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Geoscientific Model Development An interactive open-access journal of the European Geosciences Union
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Discussion papers
© Author(s) 2018. This work is distributed under
the Creative Commons Attribution 4.0 License.
© Author(s) 2018. This work is distributed under
the Creative Commons Attribution 4.0 License.

Methods for assessment of models 07 Dec 2018

Methods for assessment of models | 07 Dec 2018

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This discussion paper is a preprint. A revision of the manuscript is under review for the journal Geoscientific Model Development (GMD).

The quasi-equilibrium framework re-visited: analyzing long-term CO2 enrichment responses in plant-soil models

Mingkai Jiang1, Sönke Zaehle2, Martin G. De Kauwe3, Anthony P. Walker4, Silvia Caldararu2, David S. Ellsworth1, and Belinda E. Medlyn1 Mingkai Jiang et al.
  • 1Hawkesbury Institute for the Environment, Western Sydney University, Locked Bag 1797, Penrith, NSW 2751, Australia
  • 2Max Planck Institute of Biogeochemistry, Jena, Germany
  • 3ARC Centre of Excellence for Climate Extremes, University of New South Wales, Sydney, NSW 2052, Australia
  • 4Environmental Sciences Division and Climate Change Science Institute, Oak Ridge National Laboratory, Oak Ridge, TN, 37831, USA

Abstract. Elevated carbon dioxide (CO2) can increase plant growth, but the magnitude of this CO2 fertilization effect is modified by soil nutrient availability. Predicting how nutrient availability affects plant responses to elevated CO2 is a key consideration for ecosystem models, and many modelling groups have moved to, or are moving towards, incorporating nutrient limitation in their models. The choice of assumptions to represent nutrient cycling processes has a major impact on model predictions, but it can be difficult to attribute outcomes to specific assumptions in complex ecosystem simulation models. Here we revisit the quasi-equilibrium (QE) analytical framework introduced by Comins & McMurtrie (1993) and explore the consequences of specific model assumptions for ecosystem net primary productivity. We review the literature applying this framework to plant-soil models, and then examine the effect of several new assumptions on predicted plant responses to elevated CO2. Examination of alternative assumptions for plant nitrogen uptake showed that a linear function of the mineral nitrogen pool or a saturating function of root biomass yield similar CO2 responses over time. In contrast, a saturating function of the mineral nitrogen pool yields no soil nutrient feedback at the very long-term, near-equilibrium timescale, meaning that a full CO2 fertilization effect on production is realized. We show that incorporating a priming effect on slow soil organic matter decomposition attenuates the nutrient feedback effect on production, leading to a strong medium-term CO2 response. Finally, we demonstrate that using a “potential NPP” approach to represent nutrient limitation of growth yields a relatively small CO2 fertilization effect across all timescales. Our results highlight that the QE analytical framework is effective for evaluating both the consequence and the mechanism through which different model assumptions affect predictions. To help constrain predictions of the future terrestrial carbon sink, we recommend use of this framework to analyze likely outcomes of new model assumptions before introducing them to complex model structures.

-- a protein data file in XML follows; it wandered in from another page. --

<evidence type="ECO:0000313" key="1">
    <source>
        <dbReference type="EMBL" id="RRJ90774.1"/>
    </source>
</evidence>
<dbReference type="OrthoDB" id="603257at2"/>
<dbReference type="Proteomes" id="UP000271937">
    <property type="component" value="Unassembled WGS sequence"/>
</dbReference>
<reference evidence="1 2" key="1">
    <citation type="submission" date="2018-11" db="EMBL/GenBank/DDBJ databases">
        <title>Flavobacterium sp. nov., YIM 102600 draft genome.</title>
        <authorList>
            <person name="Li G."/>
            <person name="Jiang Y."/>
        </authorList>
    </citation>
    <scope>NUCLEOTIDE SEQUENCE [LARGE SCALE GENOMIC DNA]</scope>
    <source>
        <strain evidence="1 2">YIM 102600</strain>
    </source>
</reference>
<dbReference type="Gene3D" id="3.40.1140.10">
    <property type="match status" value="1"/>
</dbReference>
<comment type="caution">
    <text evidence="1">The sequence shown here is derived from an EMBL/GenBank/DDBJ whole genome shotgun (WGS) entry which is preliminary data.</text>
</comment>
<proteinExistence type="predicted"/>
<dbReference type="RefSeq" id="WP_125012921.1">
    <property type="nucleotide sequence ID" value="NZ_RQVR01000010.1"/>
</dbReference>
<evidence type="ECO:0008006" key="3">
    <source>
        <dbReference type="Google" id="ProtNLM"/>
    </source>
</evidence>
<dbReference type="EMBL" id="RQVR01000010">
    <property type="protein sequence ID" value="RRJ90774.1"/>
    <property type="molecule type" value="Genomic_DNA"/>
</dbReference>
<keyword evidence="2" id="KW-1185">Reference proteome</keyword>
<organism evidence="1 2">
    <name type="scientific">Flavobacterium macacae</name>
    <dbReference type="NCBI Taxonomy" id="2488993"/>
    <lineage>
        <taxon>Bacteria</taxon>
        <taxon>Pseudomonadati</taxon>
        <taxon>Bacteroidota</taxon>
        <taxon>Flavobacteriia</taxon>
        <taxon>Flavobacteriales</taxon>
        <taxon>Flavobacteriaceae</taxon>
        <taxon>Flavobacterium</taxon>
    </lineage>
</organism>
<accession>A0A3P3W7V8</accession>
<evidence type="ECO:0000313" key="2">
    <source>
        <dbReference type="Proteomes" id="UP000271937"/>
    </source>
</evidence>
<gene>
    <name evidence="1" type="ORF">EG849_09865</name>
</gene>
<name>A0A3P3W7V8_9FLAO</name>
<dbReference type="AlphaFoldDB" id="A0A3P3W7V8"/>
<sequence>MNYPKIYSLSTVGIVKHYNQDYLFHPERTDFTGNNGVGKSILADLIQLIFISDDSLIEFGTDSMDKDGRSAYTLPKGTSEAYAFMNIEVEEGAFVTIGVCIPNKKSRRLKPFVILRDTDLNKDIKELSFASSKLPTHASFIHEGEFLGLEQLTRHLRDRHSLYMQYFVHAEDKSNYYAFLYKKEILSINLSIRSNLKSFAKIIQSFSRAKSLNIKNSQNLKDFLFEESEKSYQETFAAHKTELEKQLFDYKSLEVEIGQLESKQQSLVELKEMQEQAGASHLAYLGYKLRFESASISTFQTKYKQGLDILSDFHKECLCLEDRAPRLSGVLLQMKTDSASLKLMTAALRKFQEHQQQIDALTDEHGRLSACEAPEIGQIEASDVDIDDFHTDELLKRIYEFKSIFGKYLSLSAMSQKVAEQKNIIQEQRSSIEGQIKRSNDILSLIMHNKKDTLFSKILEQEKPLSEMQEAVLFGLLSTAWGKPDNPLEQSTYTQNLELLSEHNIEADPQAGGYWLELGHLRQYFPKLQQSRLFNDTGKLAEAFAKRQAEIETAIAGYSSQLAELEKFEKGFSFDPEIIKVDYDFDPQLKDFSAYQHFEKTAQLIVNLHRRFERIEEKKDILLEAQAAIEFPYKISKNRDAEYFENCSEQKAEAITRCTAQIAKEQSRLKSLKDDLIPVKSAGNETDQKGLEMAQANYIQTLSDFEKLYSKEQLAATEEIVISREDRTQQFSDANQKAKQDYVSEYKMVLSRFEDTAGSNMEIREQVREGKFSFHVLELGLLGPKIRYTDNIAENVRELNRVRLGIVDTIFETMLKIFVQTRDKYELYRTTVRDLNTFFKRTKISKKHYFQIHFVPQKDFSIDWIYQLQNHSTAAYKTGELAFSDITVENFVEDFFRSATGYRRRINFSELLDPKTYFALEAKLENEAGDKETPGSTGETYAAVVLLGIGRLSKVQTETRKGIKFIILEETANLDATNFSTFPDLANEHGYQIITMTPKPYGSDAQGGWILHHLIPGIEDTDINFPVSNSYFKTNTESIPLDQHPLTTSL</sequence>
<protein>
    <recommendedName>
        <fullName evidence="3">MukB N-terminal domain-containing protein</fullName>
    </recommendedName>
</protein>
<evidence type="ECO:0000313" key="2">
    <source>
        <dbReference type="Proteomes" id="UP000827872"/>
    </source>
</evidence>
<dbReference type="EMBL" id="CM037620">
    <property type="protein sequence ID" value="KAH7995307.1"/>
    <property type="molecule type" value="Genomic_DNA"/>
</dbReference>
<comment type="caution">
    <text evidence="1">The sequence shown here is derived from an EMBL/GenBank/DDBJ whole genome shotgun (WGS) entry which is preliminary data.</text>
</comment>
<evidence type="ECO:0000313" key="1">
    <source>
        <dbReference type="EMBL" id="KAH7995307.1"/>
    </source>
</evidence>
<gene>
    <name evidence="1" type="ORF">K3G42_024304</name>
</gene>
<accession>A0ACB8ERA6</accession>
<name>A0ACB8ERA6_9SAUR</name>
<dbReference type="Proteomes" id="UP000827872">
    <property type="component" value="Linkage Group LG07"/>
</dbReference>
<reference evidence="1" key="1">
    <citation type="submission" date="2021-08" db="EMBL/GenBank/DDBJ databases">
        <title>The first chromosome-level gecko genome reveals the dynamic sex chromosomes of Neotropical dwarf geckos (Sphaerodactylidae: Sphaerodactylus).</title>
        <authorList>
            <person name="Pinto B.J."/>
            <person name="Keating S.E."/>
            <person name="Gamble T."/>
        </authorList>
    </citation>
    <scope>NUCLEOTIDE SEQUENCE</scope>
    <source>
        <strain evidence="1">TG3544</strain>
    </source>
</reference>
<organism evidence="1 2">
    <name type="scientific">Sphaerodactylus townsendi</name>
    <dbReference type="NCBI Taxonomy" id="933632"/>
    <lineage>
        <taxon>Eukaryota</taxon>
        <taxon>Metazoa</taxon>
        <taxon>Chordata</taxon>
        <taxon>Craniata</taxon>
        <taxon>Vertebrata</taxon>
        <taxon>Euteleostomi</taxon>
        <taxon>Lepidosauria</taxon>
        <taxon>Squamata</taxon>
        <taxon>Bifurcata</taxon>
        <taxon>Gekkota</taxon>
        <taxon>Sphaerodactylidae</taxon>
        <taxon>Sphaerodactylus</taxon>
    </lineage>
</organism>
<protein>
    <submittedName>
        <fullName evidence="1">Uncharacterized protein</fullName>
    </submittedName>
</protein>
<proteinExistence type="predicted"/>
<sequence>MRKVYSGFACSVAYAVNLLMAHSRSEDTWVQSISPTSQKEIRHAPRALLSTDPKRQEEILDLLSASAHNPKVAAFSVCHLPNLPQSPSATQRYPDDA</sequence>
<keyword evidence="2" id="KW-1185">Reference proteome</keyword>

Mingkai Jiang et al.
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Status: final response (author comments only)
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